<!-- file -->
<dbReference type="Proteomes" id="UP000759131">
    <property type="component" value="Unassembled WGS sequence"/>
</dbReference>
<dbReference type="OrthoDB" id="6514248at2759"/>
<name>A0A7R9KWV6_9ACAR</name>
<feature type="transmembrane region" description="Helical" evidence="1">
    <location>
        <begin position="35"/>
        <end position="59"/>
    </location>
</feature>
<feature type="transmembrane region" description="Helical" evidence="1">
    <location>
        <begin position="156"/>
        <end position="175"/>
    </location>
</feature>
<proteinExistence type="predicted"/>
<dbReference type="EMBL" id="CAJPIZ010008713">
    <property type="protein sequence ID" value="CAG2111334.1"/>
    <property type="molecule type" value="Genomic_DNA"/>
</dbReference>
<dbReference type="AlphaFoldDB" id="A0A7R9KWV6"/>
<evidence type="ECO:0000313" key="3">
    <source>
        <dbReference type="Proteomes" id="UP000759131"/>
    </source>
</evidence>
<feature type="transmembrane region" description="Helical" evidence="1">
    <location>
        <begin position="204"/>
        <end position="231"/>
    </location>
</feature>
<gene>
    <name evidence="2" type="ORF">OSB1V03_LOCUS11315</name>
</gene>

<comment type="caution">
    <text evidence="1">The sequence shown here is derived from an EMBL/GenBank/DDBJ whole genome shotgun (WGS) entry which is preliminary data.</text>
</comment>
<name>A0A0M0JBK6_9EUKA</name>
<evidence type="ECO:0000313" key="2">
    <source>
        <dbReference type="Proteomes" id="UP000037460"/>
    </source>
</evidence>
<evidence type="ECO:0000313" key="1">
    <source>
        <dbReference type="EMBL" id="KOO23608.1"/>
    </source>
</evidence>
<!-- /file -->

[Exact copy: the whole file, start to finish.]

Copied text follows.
<dbReference type="Proteomes" id="UP000759131">
    <property type="component" value="Unassembled WGS sequence"/>
</dbReference>
<dbReference type="OrthoDB" id="6514248at2759"/>
<name>A0A7R9KWV6_9ACAR</name>
<feature type="transmembrane region" description="Helical" evidence="1">
    <location>
        <begin position="35"/>
        <end position="59"/>
    </location>
</feature>
<feature type="transmembrane region" description="Helical" evidence="1">
    <location>
        <begin position="156"/>
        <end position="175"/>
    </location>
</feature>
<proteinExistence type="predicted"/>
<dbReference type="EMBL" id="CAJPIZ010008713">
    <property type="protein sequence ID" value="CAG2111334.1"/>
    <property type="molecule type" value="Genomic_DNA"/>
</dbReference>
<dbReference type="AlphaFoldDB" id="A0A7R9KWV6"/>
<evidence type="ECO:0000313" key="3">
    <source>
        <dbReference type="Proteomes" id="UP000759131"/>
    </source>
</evidence>
<feature type="transmembrane region" description="Helical" evidence="1">
    <location>
        <begin position="204"/>
        <end position="231"/>
    </location>
</feature>
<gene>
    <name evidence="2" type="ORF">OSB1V03_LOCUS11315</name>
</gene>

<comment type="caution">
    <text evidence="1">The sequence shown here is derived from an EMBL/GenBank/DDBJ whole genome shotgun (WGS) entry which is preliminary data.</text>
</comment>
<name>A0A0M0JBK6_9EUKA</name>
<evidence type="ECO:0000313" key="2">
    <source>
        <dbReference type="Proteomes" id="UP000037460"/>
    </source>
</evidence>
<evidence type="ECO:0000313" key="1">
    <source>
        <dbReference type="EMBL" id="KOO23608.1"/>
    </source>
</evidence>